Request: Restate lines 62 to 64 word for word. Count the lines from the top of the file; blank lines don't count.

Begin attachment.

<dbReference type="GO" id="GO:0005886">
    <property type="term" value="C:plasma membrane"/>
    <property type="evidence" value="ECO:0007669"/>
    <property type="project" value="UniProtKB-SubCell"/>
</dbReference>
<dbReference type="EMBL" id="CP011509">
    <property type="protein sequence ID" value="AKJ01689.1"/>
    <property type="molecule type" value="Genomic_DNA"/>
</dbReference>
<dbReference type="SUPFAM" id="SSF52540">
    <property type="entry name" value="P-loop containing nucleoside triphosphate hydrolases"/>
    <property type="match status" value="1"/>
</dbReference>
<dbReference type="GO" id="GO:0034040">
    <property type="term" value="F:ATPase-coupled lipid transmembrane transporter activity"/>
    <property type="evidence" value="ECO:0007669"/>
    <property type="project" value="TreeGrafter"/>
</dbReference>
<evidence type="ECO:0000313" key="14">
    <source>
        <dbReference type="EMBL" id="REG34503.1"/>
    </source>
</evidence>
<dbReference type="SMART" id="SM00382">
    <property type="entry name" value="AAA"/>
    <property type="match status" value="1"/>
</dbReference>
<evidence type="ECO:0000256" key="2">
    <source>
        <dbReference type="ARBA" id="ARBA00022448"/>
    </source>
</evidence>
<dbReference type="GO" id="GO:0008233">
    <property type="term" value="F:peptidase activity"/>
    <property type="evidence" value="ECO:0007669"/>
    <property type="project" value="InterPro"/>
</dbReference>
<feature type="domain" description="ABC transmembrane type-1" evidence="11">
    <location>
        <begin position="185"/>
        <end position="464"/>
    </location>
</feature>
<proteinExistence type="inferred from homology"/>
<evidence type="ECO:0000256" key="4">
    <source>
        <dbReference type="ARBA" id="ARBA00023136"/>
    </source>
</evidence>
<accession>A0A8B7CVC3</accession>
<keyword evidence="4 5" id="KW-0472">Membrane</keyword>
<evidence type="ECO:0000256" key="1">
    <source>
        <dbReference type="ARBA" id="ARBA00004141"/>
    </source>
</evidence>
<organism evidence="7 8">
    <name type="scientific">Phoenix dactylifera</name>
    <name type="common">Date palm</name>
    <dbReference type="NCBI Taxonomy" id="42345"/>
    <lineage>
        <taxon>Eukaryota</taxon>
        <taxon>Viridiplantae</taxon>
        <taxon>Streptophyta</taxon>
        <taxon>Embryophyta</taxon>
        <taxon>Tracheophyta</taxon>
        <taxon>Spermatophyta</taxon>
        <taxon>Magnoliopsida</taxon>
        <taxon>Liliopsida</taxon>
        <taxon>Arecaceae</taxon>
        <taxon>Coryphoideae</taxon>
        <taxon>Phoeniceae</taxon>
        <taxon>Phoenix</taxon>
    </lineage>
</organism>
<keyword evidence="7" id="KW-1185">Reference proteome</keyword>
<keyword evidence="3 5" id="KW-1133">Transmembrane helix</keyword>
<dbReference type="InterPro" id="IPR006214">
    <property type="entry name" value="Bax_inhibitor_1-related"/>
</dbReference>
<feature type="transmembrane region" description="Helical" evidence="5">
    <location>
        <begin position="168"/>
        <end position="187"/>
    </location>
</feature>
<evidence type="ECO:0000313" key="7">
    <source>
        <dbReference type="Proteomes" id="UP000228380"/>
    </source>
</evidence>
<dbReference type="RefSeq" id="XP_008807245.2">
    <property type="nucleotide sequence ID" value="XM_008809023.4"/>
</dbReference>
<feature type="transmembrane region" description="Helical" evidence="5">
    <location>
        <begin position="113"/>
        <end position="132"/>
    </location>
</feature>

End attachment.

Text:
        <taxon>Eukaryota</taxon>
        <taxon>Viridiplantae</taxon>
        <taxon>Streptophyta</taxon>